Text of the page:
Walk On By – The Stranglers: This is a 1978 cover of the Burt Bacharach/Hal David song, made famous by Dionne Warwick. With its ‘Light My Fire’-style extended keyboard and guitar solo, this is the Stranglers at their most Doors-y, but with added ‘beef’ courtesy of JJ Burnel’s inimitable bass-sound rumbling through it.
Along with ‘Tie a Yellow Ribbon’ and ‘Twist and Shout’, ‘Walk On By’ formed part of the Stranglers’ pre-punk covers repertoire, back when they were a working pub-rock band based in Guildford.
Aquarius/Let The Sunshine In – KIlldozer/Alice Donut:
Written for the 1967 musical ‘Hair’, this medley was originally released as a single by US 60s/70s group The 5th Dimension. The vocals on this cover version are shared by Killdozer’s Michael Gerald – the gruff voice – and Alice Donut’s Tomas Antona – the squeakier one. The song builds to an ‘All You Need Is Love’-style sing-along, including brass accompaniment, and finally descends into a totally unrehearsed toilet-flush ending, which makes me laugh.
Gloria (live- from ‘Alive She Cried’) – The Doors:
As you would expect, Jim Morrison delivers a vastly extended, less suggestive, more sexually explicit version of the original ‘Gloria’, originally written and performed by Van Morrison with his 60s band, Them. The Lizard King draws out the story of this sexual encounter with a young girl – more than likely a prostitute – in his familiar percussive blues-rap-stylee.singing “it’s getting harder…getting chewed on fast”, as the songs builds to its final rousing chorus, which is pre-empted by his premature climax: “too late! too late!”
Johnny Was (live – from ‘Hanx!’) - Stiff Little Fingers:
This is a song from Bob Marley’s album ‘Rasta Vibration’, which is about a mother whose son is shot in the street by a stray bullet. It appears to be credited to Marley’s widow, Rita, who was also a member Bob Marley’s group of backup singers, the ‘I Threes’. The extended drum intro of this particular live version builds to some beautiful interplay between the band’s two guitarists and new meaning is added to this song when sung by this Belfast punk band during the troubles in Northern Ireland.
Lost In Music – The Fall:
Originally recorded by Sister Sledge for the 1979 album ‘We Are Family’, the Fall’s version – musically more early-U2 than Chic – couldn’t be further from the slick-disco song produced by Chic’s Nile Rodgers and Bernard Edwards. Included on the Fall’s excellent 1993 album ‘Infotainment Scan’, it was apparently one of 17 mixes of the song.
My Way – Sid Vicious:
This is Sid Vicious’s version of the Paul Anka song, made famous by Frank Sinatra – apparently the most covered song in history. Vicious changed a large part of lyric, mainly because he didn’t know the words very well when he recorded it, and instead improvised lines, including “to think I killed a cat, but may I say, not in a gay way”! The video for the song, taken from the film ‘The Great Rock n Roll Swindle’, is famous for Sid Vicious, dressed in a white tuxedo, taking out a gun at the end and shooting at the audience; and the song is also used to great effect at the end of the film Goodfellas.
Baker Street – Foo Fighters:
I’m not a big fan of the Foo Fighters, but I love this overblown ‘quiet-loud-quiet-loud’, chunky-guitar-driven take on Gerry Rafferty’s 1978 single – the sax parts replaced by lead guitar.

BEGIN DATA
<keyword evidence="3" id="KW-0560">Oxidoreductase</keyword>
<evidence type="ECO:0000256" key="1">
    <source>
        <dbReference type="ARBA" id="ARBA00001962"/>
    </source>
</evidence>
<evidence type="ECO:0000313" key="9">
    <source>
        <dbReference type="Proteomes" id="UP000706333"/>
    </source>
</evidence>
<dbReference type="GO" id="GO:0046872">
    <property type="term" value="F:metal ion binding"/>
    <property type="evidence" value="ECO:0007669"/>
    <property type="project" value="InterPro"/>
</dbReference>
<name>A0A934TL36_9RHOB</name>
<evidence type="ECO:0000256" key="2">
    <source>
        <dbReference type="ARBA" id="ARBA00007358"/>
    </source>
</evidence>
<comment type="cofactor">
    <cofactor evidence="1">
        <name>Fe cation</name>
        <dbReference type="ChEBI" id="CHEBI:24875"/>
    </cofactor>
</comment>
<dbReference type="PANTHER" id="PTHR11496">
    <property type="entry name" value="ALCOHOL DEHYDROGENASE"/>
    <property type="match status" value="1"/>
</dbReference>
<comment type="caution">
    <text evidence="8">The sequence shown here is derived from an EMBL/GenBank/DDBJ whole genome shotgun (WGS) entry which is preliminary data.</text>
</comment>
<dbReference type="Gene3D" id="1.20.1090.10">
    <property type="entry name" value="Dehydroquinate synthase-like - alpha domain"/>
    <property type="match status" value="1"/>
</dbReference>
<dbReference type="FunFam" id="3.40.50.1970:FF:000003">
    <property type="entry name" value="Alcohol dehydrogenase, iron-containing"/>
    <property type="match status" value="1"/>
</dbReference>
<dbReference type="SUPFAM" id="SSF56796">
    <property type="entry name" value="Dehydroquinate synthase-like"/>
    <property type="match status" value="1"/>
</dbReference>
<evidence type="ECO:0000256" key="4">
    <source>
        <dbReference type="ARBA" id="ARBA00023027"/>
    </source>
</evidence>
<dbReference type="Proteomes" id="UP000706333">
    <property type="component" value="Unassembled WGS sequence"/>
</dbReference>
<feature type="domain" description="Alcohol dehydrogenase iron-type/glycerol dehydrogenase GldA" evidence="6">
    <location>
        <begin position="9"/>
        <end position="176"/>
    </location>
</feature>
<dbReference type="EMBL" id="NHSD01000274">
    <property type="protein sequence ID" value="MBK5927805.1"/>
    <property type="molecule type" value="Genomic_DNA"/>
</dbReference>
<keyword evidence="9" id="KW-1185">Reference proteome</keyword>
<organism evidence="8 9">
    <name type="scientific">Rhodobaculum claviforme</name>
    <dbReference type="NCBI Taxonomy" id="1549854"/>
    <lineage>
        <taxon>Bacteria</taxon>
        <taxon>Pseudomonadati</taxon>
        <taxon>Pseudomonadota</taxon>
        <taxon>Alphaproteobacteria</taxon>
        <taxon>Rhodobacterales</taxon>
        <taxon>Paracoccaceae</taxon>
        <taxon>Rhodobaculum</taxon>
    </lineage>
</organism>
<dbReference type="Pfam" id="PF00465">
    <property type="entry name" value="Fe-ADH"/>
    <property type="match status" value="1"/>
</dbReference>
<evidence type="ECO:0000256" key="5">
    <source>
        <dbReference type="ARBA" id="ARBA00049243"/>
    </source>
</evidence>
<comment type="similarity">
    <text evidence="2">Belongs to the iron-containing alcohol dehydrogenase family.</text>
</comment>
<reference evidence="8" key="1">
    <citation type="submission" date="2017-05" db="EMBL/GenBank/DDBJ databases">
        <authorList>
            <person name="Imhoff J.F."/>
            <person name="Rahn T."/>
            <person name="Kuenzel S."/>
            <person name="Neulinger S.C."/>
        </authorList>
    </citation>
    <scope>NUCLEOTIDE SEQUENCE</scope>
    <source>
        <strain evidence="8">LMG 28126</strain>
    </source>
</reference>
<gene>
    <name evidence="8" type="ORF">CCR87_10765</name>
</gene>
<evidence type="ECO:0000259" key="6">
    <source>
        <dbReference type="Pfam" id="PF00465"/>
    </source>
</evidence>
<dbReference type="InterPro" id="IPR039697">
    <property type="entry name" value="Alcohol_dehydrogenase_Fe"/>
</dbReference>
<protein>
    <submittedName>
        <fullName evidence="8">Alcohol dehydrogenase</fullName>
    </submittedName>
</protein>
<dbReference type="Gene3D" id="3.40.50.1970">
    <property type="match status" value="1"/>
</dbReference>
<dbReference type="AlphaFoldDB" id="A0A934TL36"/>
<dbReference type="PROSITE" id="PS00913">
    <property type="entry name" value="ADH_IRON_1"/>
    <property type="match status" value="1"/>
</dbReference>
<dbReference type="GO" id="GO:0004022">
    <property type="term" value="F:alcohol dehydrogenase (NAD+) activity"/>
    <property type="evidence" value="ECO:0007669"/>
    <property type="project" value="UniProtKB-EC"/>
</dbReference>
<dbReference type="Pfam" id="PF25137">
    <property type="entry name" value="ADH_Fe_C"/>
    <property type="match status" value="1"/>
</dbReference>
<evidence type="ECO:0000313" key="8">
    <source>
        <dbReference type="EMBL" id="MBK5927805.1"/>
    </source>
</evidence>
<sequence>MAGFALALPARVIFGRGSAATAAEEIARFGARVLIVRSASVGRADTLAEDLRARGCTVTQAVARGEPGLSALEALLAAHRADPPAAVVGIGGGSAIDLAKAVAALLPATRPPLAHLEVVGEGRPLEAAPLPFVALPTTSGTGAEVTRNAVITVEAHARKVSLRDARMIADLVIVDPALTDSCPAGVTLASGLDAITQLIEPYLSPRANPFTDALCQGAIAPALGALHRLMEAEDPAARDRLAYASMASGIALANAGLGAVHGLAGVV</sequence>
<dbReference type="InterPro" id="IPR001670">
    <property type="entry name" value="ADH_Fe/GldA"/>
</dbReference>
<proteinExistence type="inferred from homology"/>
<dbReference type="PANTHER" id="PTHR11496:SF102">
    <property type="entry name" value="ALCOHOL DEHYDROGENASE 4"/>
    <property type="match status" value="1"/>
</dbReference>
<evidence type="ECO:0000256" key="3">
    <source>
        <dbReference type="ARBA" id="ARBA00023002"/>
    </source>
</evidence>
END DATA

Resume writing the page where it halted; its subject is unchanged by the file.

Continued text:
Baby I Love You – The Ramones:
This is a cover of the Phil Spector-produced 1963 hit by The Ronettes, and comes from the album he produced for the Ramones, ‘End of The Century’. Released in 1980, the recording sessions at Spector’s house were suitably dramatic, and are worth reading about if you get the chance. Spector loved front-man Joey Ramone’s voice and shared his love of bubble-gum pop and its song lyrics; and here he shows just how much.
I still remember seeing this on Top of The Pops in 1980. I remember, too, that I asked my parents for the End of Century album for my 13th birthday, and I was really gutted when I opened the 12 inch-square wrapped gift only to find they had got me an album of TV sports themes instead!
All Tomorrow’s Parties – Japan:
This is a cover of the Velvet Underground’s song from the ‘Velvet Underground and Nico’ album (1967). Originally sung by Nico, it was apparently Andy Warhol’s favourite Velvet Underground song. Japan’s version, taken from the 1979 album ‘Quiet Life’, with its saxophone and fretless-bass, adds an 80s decadence to original lyric, which Lou Reed wrote about the scene around Andy Warhol and his New York studio,The Factory.
Hurt – Johnny Cash:
‘Hurt’ was written by Trent Reznor for the 1994 Nine Inch Nails album, ‘The Downward Spiral’. It was one of the last songs Johnny Cash recorded before he died, as part of his American Recordings series of albums produced by Rick Rubin, acclaimed record producer and co-founder of Def Jam Records.
Acoustic and so less mechanical than the Nine Inch Nails version, it is more emotive, and made more poignant by the fact it is sung by Johnny Cash who is facing imminent death from a neuro-degenerative disease. He died the following year. The song, as well as its nostalgic accompanying video, form something of a epitaph for his incredible musical career. I particularly like how as the song builds to its conclusion, Rubin allows the sound to distort. It sends shivers down my spine every time I hear it.
This entry was posted on Wednesday, October 26th, 2011 at 09:25. It is filed under Blog, News and tagged with "alice donut", "Decibel Team’s Top Tens", "Foo Fighters", "Johnny Cash"", "Sid Vicious", "Stiff Little Fingers", "the Doors", killdozer, metadata, music discovery, music metadata, music recommendation, Ramones, stranglers. You can follow any responses to this entry through the RSS 2.0 feed.
Comments are closed.